Crow Sister nails it with "Contemporary Folk". "Contemporary Acoustic" may also be a possibility.

Jack Campin, I share your feelings about Murdoch and his empire of shite, but you are mistaken if you believe that MySpace is populated only by "spotty-teenager garage bands". Just about everyone who's anyone has got a MySpace page these days.

Cheers,
Michael


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Subject: RE: Folk or Not?
From: sing4peace
Date: 10 Sep 09 - 09:35 PM

I've seen a lot of folks who fall into your category describing themselves as "Americana".


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Subject: RE: Folk or Not?
From: GUEST
Date: 11 Sep 09 - 01:47 AM

Crow Sisters suggestions are good.

Since you write your own material, "Original Acoustic" might also do.

Good luck
Ernest


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Subject: RE: Folk or Not?
From: GUEST,Phil - ATC
Date: 11 Sep 09 - 04:06 AM

Thanks a lot for the continued suggestions, it's given me a lot to think about, and has all been extremely helpful.

I've found 'contemporary acoustic' seems to be too broad a term, as we've used that in the past, although quite honestly that is probably the one that best defines us. Maybe I'm looking for the ideal tag, like 'contemporary acoustic' or 'contemporary folk' - however as has been suggested, the possibility of labelling us as acoustic music, with influences ranging from folk to Americana etc could be better.

Like I say, lots to think about and I'll be putting all your kind suggestions to the rest of the band for continued discussion.

Ref: Jack Campin - I appreciate your issues with Myspace, believe me I don't shout from the roof tops that we have a Myspace page, however as a tool to use with promoters and people who want instant information on a musical act, I still find it cannot be beaten. The ability to be able to listen to an artists material, read some biog info, look at pictures, video footage and a list of gig dates all on one page is a pretty useful tool, whether you agree with the situation or not.

We do have an official site, however due to my original discussion point, I needed to provide something where our material could be sampled to answer the question. Had I listed our official site, the chances are I wouldn't have got such a helpful response. I also didn't want to turn this in to a self promoting post - I needed the help, and have received it, hence submitting the single most useful link for people to comment on the post in question.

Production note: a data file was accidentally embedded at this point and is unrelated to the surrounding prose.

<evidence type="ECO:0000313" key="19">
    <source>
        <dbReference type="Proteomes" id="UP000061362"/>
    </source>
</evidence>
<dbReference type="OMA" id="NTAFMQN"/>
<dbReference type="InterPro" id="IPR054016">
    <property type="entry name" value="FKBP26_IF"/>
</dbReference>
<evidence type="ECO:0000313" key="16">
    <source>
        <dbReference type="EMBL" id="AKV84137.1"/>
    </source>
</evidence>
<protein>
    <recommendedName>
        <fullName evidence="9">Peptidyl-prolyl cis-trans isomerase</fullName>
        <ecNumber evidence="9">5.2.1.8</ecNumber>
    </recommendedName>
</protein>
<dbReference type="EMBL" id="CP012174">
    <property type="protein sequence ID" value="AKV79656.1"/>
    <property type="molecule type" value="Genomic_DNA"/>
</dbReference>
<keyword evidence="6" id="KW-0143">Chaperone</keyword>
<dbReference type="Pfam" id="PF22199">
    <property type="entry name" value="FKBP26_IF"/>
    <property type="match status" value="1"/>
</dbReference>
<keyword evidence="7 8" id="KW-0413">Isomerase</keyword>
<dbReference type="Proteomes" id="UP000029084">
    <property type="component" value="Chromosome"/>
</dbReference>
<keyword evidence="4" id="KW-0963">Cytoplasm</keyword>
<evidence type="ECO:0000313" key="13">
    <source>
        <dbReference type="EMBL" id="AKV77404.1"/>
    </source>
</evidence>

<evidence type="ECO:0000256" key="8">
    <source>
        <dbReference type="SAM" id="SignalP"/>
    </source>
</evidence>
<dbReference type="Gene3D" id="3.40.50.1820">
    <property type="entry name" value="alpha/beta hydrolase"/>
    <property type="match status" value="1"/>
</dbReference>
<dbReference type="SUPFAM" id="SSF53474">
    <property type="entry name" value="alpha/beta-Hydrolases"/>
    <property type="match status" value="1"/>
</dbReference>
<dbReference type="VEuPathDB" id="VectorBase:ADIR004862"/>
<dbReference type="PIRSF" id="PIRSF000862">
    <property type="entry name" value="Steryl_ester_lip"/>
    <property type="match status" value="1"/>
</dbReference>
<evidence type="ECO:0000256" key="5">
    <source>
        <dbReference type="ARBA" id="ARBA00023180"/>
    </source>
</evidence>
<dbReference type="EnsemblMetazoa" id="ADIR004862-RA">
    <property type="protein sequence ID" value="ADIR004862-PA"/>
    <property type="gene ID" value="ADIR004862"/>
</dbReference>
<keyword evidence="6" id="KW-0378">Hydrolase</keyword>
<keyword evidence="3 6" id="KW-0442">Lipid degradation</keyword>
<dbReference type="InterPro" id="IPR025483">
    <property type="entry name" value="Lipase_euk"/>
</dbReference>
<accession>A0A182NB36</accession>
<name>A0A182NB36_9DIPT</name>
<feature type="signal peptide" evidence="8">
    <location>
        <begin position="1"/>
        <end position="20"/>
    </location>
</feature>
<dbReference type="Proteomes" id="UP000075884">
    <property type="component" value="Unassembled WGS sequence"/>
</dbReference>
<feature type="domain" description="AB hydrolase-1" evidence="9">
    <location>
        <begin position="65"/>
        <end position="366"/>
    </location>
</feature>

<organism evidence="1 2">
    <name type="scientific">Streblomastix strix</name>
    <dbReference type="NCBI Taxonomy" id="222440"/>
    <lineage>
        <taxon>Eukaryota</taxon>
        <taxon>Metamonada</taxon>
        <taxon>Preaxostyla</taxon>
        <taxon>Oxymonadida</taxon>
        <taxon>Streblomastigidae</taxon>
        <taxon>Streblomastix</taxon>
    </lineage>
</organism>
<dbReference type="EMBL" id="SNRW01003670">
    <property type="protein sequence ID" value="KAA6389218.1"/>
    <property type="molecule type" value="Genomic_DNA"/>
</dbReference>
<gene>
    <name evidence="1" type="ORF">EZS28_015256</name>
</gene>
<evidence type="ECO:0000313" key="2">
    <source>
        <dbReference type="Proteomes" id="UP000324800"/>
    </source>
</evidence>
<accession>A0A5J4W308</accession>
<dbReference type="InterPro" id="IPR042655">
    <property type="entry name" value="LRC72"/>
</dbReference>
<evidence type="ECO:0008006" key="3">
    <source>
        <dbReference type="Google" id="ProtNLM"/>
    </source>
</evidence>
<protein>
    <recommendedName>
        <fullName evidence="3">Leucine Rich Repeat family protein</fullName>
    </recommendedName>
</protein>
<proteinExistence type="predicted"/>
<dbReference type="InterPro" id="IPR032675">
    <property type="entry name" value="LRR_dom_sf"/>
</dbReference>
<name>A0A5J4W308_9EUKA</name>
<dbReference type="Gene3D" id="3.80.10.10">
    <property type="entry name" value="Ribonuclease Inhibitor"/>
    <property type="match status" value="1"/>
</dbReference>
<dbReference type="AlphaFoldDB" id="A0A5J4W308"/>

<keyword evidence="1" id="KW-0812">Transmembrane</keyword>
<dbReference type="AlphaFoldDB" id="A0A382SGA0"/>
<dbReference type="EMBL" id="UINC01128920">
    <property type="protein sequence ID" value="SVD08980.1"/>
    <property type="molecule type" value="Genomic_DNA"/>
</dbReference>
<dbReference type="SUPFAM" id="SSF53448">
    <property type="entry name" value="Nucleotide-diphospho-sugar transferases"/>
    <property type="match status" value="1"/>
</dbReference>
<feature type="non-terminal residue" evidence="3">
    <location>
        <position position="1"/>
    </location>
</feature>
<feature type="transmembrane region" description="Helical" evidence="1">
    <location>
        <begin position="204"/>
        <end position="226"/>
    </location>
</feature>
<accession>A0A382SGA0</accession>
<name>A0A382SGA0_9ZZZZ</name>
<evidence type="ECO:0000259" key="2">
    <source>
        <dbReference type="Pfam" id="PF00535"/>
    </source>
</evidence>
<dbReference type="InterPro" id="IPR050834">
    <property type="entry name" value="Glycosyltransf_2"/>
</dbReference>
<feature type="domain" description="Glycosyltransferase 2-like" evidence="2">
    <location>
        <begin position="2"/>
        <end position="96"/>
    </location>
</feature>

As Michaelr suggested, the majority trying to forge, or indeed who already have a career in music, in whatever genre you care to think of, probably has a Myspace presence. In the era of free internet advertising, I actually think its foolish for an up and coming act like us not to - whatever the ethics may be.


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Subject: RE: Folk or Not?
From: Tug the Cox
Date: 11 Sep 09 - 07:07 AM

How about 'A bit like Folk unless you're a purist'.


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Subject: RE: Folk or Not?
From: Howard Jones
Date: 11 Sep 09 - 07:29 AM

"Folk" is too broad a term to allow easy definition, which is why at any time there is usually at least one thread discussing what is and what isn't folk. For some people, what you do is "folk", for others it isn't.

I would suggest you look at the sort of guests a club has booked in the past to get an idea of whether your music would suit them or not. Every club is different.


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Subject: RE: Folk or Not?
From: GUEST,Steve Sullwold
Date: 11 Sep 09 - 09:22 AM

I have found from my experience that some clubs or venues cater to traditional music only, some coffeehouses to a mix, some to singer/songwriters and other venues to a particular crowd that frequents that place. There are no specific rules.
Traditional people seem to shy away from people with their own material unless they are known personally to them. I have a friend who ran a venue in New England who noticed that bluegrass and folk audiences were mutually exclusive, and couldn't get over it.
What wins out is talent and sticking to it: paying dues. In the meantime, you can enjoy your music and share it with whoever. Get known as being people who are willing to show up going anywhere to play and cultivate connections.
Good luck.